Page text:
Fidos For Freedom is a nonprofit
organization based in Laurel Maryland. Fidos has been training service dogs for
25 years. We train the service dogs for hearing impairments and mobility issues.
Fidos dogs can do anything from a hearing dog waking you up in the morning
to a service dog turning the light off at night. For the first two or two and a
half years of a Fidos dog’s life they are all trained the same way. They
are raised by a puppy raiser in their home where there are taught basic obedience.
Joanne: We get to be very good friends with the clients and we learn
what a tremendous asset the dogs have made in their lives. So it doesn’t necessarily have to be the puppy I raised, but we’ll just sit around and
talk to the clients and I’ll say, “So how has this dog … What has this dog [done to] change your life?” And almost all of them say it just allows me to be more independent.
Narrator: When they’re about a year old the puppies go to Cumberland men’s prison to
be taught advanced obedience and start learning service skills. They stay there
for about six months. When the puppies come back from the prison they live with
the trainer. They work on refining their skills while they work towards being
matched with a client. The next stage of training is where the clients and the
dogs start working together for the first time. The clients and the dogs work
in different combinations while the trainer’s try and find the best match.
Trainer: Alright guys we’re going do what we call tandem. Pick a partner and you’ll walk
side by side and do various commands that I tell you. So the idea here is
whatever person you’re walking side by side with, you keep the same pace with.
Don’t get ahead of, don’t get behind. Pick a partner. Dogs on the left, wall on the left. And forward. Two people. Together.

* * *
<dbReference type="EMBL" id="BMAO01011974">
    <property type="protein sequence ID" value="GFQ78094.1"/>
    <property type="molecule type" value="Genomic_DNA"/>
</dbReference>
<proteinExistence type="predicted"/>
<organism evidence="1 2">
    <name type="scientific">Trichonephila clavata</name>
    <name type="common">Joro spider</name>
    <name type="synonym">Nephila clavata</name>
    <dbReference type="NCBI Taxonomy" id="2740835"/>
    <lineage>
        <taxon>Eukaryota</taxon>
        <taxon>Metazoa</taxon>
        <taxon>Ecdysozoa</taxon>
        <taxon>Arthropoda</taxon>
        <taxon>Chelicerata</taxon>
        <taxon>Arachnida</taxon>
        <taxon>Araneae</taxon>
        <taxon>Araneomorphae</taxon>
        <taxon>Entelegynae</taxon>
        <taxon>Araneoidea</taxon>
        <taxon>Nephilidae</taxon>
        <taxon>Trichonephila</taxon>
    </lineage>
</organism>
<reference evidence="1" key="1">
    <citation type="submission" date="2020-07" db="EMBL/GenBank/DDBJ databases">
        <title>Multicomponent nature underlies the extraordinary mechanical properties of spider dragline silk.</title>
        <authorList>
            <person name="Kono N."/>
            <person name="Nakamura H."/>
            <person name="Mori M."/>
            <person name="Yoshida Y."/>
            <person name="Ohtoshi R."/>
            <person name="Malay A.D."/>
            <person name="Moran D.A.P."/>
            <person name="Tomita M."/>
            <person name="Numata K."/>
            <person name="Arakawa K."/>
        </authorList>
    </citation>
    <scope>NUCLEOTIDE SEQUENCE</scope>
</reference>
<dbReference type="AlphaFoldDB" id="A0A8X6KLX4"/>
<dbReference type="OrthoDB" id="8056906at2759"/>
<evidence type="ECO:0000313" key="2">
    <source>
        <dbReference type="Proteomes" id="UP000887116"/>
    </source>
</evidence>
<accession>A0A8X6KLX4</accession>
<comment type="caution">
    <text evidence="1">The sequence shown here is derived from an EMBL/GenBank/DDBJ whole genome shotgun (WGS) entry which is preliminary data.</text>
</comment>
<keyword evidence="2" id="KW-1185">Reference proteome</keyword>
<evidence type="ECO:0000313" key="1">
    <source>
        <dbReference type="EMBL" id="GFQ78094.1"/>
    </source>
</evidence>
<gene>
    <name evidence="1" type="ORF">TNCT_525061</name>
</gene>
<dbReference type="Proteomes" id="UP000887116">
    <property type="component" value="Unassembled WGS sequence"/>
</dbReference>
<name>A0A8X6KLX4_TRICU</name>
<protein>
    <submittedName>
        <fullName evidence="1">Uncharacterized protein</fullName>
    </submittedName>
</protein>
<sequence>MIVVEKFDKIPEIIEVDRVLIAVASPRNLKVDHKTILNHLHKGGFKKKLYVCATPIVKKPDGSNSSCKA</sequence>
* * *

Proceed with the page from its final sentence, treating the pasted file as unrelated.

Narrator: Once the trainers match a client and a dog, they begin working on the specific skills they will
need in their partnership. They do this both in their home and out in public Mark: My name is Mark Rodens and this is Mia. We’ve been matched for about a month and I’ve
been doing the Fidos program for about a year. She helps me with opening doors
and getting things off of the floor. For example if I drop my my wallet… A lot of
times drops… and she’ll help with that and my keys, she’ll help get my keys. And
she’s also a very good companion for me and I enjoy being around and I enjoy
Fidos. It like a family there and it’s also very… It relieves stress for
the day because I can just go there and be with the dogs.
Narrator: Once the client and their dog finished their one-on-one training their real-world partnership
begins. There they put into practice what they’ve learned in class.
Debbie: Jacob has important jobs like waking me up to the alarm clock in the morning. Otherwise I’d be late for work every day. He lets me know when I drop items ’cause I don’t hear them hit the ground like people normally would. So Jacob’s always on the watch for that. We’ll be walking down the street… We’re not gonna go far here. Let’s go. Heel. (drops something) What is it? Oh, thank you! Good boy! Very nice! OK, over here and heel. Jacob
explains to get paid for what Jacob does. Narrator: We also have a therapy dog program that
works out in the community. These dogs belong to people who volunteer their
time in nursing homes, hospitals and schools. So I definitely recommend people coming to Fidos. I talk to people all the time with different disabilities
or different abilities to try and come in and get a dog because it does make
life so much easier. It makes you more able to get out and do things and
and not be worried about things that you might miss or or any of that stuff. Your
dog just… They put you back out there so much and make you so much more part of society